Buffalonews.com, Stephen T. Watson, August 5, 2021
A former Clarence resident led a multimillion-dollar conspiracy that
fraudulently convinced health insurance companies to cover the cost of
medically unnecessary but wildly expensive prescriptions, according to the
U.S. Attorney's Office in Buffalo. Michael W. Luehrsen, 38, who now lives in Miami, was indicted by a federal grand jury on charges of conspiracy to commit health care fraud, money laundering and corruptly destroying evidence in the scheme. Between early 2014 and the end of 2016, Luehrsen, a former pharmaceutical sales representative, and other members of the conspiracy marketed "compounded medications" such as creams and patches that are intended as non-narcotic treatments for scars, wounds and pain, according to the indictment. Luehrsen in 2014 founded a company, MedHype Typ, which traces to the Clarence address where he previously lived, to promote the medications. Compounded medications typically are formed by adding together or adjusting drug ingredients to produce a medication that targets the needs of a specific patient. However, prosecutors said, Luehrsen and other participants in the scheme instead tailored the medications "to contain ingredients that carried high reimbursement rates from health insurers."
They targeted patients whose health insurance covered compounded
medications, convinced the patients they would benefit from the medication
and then worked with the patients to obtain the prescriptions, the indictment
charges. When pharmacies obtained approval to fill the prescriptions, they
would keep half the reimbursement and pay the other half to MedHype, the
For example, from roughly January 2015 and December 2016, Luehrsen and his team arranged for one patient to get compounded medications that
required monthly refills, at an average monthly reimbursement rate of more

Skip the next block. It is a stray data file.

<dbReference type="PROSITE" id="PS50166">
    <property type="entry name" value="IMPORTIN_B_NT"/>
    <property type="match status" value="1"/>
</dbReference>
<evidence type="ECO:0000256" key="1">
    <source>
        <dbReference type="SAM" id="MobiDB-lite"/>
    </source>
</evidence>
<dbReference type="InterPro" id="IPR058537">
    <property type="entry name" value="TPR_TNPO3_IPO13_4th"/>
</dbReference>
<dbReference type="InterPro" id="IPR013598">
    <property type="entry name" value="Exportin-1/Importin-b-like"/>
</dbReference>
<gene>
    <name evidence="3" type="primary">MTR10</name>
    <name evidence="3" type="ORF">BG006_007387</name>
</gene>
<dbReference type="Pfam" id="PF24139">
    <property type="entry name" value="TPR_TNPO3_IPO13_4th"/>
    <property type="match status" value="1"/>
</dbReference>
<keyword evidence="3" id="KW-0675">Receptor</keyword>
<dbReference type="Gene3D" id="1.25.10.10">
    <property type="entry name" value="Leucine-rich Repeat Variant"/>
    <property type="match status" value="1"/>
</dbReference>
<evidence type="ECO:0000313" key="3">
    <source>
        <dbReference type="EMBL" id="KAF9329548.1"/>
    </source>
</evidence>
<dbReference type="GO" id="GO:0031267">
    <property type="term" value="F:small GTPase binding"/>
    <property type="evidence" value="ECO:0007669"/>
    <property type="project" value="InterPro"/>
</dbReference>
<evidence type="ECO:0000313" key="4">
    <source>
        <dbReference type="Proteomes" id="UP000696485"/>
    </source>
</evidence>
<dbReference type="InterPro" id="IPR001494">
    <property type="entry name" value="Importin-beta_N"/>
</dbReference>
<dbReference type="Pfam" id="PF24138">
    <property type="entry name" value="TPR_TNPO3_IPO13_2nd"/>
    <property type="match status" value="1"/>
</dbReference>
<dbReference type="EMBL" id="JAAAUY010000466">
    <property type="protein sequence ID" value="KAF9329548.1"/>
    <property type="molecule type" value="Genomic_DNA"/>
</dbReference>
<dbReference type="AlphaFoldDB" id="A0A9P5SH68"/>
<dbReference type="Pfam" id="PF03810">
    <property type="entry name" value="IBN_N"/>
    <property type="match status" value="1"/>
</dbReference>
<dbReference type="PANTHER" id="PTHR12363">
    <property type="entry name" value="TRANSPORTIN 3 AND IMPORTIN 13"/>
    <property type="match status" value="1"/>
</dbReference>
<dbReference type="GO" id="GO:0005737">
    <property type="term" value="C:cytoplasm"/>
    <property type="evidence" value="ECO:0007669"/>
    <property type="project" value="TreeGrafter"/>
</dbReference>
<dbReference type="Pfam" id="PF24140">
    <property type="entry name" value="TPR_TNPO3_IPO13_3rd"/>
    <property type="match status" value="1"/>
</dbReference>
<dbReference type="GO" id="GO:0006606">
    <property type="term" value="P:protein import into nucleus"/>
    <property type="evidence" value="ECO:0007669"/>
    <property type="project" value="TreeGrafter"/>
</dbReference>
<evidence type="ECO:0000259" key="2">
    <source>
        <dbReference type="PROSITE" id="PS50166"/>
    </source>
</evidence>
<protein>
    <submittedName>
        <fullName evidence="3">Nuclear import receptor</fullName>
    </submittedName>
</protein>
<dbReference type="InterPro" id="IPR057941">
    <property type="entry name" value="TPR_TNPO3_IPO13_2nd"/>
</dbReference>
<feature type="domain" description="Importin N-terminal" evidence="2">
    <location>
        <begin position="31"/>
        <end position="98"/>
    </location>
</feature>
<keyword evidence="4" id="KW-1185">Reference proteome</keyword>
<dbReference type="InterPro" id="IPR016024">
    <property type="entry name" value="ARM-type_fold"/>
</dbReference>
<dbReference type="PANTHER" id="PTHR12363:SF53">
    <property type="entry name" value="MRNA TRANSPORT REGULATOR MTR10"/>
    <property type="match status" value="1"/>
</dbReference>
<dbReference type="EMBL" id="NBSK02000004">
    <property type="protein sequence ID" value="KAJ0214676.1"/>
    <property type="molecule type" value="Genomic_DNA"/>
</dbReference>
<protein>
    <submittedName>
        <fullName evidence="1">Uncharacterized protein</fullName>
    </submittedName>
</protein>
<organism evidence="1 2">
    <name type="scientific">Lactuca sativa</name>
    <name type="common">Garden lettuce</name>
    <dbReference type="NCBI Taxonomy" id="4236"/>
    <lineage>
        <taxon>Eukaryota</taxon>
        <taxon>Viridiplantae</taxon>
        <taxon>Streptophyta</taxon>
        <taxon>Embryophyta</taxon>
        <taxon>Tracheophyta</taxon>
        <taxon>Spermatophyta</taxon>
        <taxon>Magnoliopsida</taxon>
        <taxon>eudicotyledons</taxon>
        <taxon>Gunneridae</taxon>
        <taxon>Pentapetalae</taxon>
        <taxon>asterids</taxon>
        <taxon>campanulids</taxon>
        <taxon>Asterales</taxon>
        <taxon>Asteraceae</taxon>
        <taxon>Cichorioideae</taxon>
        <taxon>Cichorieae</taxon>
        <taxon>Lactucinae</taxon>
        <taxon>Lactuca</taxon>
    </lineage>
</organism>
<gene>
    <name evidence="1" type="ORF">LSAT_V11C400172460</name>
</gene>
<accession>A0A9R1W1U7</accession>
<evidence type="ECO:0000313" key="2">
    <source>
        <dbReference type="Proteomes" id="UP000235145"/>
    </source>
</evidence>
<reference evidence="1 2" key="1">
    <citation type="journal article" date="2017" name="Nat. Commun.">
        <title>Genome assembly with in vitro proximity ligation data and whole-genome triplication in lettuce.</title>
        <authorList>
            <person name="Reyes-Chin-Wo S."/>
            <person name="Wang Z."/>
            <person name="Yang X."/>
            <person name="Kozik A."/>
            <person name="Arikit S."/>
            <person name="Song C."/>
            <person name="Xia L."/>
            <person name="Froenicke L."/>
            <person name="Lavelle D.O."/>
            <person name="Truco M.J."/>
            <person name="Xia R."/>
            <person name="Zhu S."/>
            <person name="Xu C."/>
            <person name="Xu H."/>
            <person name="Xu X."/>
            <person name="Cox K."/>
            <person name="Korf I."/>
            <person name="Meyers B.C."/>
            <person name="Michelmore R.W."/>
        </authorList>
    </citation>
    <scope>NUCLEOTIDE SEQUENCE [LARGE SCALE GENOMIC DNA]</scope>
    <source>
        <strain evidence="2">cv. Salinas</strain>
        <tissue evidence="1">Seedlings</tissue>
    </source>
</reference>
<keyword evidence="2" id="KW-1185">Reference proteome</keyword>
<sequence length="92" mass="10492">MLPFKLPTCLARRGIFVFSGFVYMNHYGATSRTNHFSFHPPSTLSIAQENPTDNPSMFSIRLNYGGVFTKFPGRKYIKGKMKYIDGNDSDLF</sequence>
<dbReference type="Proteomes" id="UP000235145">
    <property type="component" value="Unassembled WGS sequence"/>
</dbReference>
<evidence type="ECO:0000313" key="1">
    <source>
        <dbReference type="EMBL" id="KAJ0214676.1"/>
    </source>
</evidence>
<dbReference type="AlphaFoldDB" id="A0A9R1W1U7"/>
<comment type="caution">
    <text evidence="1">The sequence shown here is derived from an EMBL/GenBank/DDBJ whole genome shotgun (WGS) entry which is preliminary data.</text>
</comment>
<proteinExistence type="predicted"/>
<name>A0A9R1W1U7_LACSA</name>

than $16,000 per medication, and eventually began prescribing too the
patient's three children, generating a total reimbursement of roughly $2.82
Also, according to the indictment, Luehrsen and his associates obtained
prescriptions for compounded medication from doctors who had never
examined the patients who received them.
One unnamed physician, prosecutors say, signed nearly 150 such
prescriptions for 19 patients. The prescriptions were filled 519 times,
prompting insurers to pay out more than $8.75 million.
Luehrsen also obtained "a large number of high-reimbursement compounded medications for himself," prosecutors say, worth $326,640.
Further, the indictment also accuses Luehrsen of money laundering in order to hide the fraudulent profits, including illegal wire transfers of hundreds of thousands of dollars at a time. And, prosecutors say, Luehrsen destroyed emails and other records to impede an FBI investigation. Luehrsen was arraigned on Aug. 4, before U.S. Magistrate Judge Jeremiah J. McCarthy and released on conditions. It's not clear whether any other
participants in the purported conspiracy also have been charged in the matter. If convicted, prosecutors want Luehrsen to forfeit millions in cash, along with real estate in Buffalo and Miami, investment holdings and his positions in various businesses. Article